Laura Eve Engel
Octopus Books ($17)
by Greg Bem
The first book of poetry by Laura Eve Engel, Things That Go, is on its surface framed around the biblical tale of Lot’s Wife, who infamously was turned into a pillar of salt as she looked back upon the city of Sodom. The story is both adapted and used as a thematic frame by Engel at various points throughout the collection, though some poems relate more directly than others to the inspiring story.
It takes the book a while to get there, but after a handful of “Lot’s Wife” poems (sharing the same title and interspersed from the beginning of the book to its end), “Lot’s Wife Speaks” brings the metaphor and framing to its greatest elevation: “what is sitting too long at a desk / in the world without moving / what is a burden // to move and keep moving // to be taken / by the blast / by a stillness // by our looking” it reads, sending the poet’s musing out to the reader as a call, a revelation, and a beautiful epiphany. The poem continues to its close with: “is it a burden, god // how / we may become changed.”
The metaphoric use of Lot’s Wife is a subtle experiment concerned with the greater meaning behind that story. Things That Go is further concerned with human movement through time and the tension we humans have when seeking to understand growth, loss, and gain. Movement, as well as the surrounding moments of rest and reflection, can best be understood through Engel’s focus on several connected images, most importantly the desert. Often the deserts of Engel’s visionary world are those within New Mexico (in the book’s “Notes” section, she admits to being inspired by Tony Hillerman’s The Spell of New Mexico and other writings about the place). In a poem arising from Engel’s attraction to the piece of landscape art “The Lightning Field,” she writes “Light makes the desert look like the known desert.” Clarification is what Engel seeks when she talks about moving from place to place, from moment to moment; it is what we do with that movement, how we know, that pushes the book and its focus on Lot’s Wife even further.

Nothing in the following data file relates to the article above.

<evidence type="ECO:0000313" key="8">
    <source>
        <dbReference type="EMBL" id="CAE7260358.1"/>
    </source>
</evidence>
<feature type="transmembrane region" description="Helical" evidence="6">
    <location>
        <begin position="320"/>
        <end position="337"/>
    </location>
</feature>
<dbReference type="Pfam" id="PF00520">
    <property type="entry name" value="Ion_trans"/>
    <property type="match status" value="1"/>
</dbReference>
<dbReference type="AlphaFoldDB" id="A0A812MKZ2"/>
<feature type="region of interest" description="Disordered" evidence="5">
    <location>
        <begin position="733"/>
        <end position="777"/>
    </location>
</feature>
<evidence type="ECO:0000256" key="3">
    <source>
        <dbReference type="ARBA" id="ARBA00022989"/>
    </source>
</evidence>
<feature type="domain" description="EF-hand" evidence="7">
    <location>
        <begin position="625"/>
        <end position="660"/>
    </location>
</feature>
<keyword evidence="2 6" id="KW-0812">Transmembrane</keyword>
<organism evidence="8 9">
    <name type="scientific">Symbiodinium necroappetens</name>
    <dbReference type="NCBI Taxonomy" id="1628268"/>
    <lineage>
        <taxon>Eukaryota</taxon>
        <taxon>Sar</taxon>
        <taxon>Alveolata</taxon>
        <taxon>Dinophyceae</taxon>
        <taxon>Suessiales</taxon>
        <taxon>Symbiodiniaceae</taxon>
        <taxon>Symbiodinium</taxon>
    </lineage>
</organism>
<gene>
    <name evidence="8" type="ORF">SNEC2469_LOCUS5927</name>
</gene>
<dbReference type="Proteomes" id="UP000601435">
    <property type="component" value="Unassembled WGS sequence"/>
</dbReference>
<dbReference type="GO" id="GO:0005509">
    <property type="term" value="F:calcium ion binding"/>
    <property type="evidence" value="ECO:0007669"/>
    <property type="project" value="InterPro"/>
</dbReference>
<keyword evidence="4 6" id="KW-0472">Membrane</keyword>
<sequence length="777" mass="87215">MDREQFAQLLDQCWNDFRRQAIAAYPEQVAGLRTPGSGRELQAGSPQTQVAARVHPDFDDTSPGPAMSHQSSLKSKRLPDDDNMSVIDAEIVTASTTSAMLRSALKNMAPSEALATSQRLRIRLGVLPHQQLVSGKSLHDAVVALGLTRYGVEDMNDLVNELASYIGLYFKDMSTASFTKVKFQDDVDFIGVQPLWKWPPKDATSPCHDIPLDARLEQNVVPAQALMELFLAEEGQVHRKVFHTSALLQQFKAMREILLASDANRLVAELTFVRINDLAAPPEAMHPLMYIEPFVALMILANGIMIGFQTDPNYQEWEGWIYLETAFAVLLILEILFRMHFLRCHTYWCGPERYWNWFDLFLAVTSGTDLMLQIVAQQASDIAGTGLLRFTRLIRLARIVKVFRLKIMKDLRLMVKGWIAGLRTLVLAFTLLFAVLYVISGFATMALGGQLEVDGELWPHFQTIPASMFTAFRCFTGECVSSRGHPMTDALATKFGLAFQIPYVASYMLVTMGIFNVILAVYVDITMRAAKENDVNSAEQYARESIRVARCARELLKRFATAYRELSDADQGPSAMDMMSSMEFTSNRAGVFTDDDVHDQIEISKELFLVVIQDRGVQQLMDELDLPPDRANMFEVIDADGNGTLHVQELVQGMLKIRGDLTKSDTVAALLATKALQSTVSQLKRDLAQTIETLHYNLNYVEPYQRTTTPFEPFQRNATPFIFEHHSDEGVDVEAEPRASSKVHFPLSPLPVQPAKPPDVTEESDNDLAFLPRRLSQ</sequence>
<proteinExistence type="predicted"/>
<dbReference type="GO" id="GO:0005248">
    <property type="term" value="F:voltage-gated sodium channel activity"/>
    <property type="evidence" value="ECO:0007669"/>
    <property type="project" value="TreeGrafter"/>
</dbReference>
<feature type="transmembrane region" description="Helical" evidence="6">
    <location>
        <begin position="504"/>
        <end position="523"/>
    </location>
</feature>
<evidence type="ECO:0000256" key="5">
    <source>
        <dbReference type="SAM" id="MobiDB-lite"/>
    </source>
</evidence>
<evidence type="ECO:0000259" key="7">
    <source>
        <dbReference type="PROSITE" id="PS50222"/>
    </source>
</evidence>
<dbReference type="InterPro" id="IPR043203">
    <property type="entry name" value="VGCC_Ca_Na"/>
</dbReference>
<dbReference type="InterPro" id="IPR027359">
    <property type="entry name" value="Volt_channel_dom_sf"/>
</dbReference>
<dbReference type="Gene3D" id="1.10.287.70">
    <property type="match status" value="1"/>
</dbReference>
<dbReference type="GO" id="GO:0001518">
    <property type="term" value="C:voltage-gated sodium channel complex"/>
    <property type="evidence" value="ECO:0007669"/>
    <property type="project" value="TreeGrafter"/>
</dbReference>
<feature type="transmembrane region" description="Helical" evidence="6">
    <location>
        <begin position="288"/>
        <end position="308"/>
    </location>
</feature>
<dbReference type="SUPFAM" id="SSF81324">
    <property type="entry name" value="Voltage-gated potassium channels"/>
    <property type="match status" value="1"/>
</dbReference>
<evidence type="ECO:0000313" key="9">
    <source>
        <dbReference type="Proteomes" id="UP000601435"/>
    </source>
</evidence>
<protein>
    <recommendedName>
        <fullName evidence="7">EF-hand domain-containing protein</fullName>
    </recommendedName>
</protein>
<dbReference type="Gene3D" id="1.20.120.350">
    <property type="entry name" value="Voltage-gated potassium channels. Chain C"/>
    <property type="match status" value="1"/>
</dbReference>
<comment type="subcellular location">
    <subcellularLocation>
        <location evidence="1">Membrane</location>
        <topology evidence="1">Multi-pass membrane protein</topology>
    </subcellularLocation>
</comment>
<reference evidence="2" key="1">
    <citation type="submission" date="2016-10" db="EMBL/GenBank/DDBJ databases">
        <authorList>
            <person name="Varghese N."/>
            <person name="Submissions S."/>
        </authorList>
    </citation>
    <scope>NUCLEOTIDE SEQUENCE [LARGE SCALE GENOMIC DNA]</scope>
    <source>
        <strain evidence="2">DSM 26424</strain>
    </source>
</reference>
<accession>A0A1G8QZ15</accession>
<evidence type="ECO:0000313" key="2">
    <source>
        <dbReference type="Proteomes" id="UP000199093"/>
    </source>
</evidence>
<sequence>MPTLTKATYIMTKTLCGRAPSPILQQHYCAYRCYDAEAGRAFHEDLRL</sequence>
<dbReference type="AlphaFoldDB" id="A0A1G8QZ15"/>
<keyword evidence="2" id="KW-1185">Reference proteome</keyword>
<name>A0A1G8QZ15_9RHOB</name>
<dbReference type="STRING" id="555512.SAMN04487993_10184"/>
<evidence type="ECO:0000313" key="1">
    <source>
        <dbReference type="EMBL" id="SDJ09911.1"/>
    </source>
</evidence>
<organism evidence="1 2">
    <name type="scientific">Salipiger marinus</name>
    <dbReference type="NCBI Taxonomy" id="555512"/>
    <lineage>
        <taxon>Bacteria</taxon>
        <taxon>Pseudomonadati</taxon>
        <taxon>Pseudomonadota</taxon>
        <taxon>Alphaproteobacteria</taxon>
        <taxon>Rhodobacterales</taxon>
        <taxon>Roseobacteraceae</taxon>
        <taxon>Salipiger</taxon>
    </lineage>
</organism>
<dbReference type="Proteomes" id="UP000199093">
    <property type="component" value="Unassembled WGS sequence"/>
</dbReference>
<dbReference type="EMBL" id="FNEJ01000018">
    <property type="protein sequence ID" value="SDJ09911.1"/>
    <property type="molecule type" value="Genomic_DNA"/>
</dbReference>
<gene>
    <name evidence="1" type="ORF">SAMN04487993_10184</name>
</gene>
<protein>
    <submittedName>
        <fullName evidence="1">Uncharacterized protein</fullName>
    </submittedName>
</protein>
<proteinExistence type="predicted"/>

In the poem “White Sands,” she writes again of this observation and its importance: “the shifting marked in slowness / or too speedy to be looked directly at // if I were to follow the sun directly / if I were to whirl like what’s left behind.” Moments like these offer a geographical and tangible center to the motion of humanity. Engel utilizes her space and effort for the ever-present poetic “witness,” which in this case is holistic awareness over morality, judgment, and the simplistic allegory of the biblical influences.
In Things That Go, the entirety of the world is moving, and our understanding along with it is moving too—often to our surprise and overwhelmingly beyond full comprehension. At times, the moment itself is enough to think about: “it’s not a bad place to be / out of my own hands // in the dry season / or a love that knows no next move // beyond repeating dunes sections / break apart // the horizon steady” The desert, in other words, is still there, and though out of control, it provides for us, and provides us with itself.
Aside from desert poems, Things That Go features poems about buildings and the built environment, about navigating adulthood and trying to find a belief in the complexity of relationships. The subject matter is enjoyably collected and collectivist: the poet moves through the world and finds value in it. The here and there. The then and the now.
While most of the poems feel accessible in language and tone, some are more prosaic, scrawls for the notebook: “In a Museum, I Am Moved to Contemplate Pack Animals” opens “Lately I’ve been looking at things that hurt me. / Caring, as I do, not at all for art.” There is also occasional abstraction indicative of the poet’s lyrical leanings, as seen in the middle of “Burden of Belonging”: “to whom do some of us / not belong / who hurt some of us so // but here they come again / this history of men.” And then there are poems that flutter across the page with endearing catharsis. In “First Things,” one stanza reads: “on a day like today / with weather / I have you-thoughts”; moments like this charge the book with a holistic human feeling.
A dense and lengthy collection, Things That Go makes a valiant effort at a contemporary reinterpretion of Lot’s Wife, and its strands of imagery, including that robust Southwestern landscape, offer the book an impressive cohesion, providing balance and focus to an excessive range of topics. It is exciting to think about Engel’s next work, which hopefully will continue to provide the reader with exquisite opportunities for their own reflection and sense of wonder.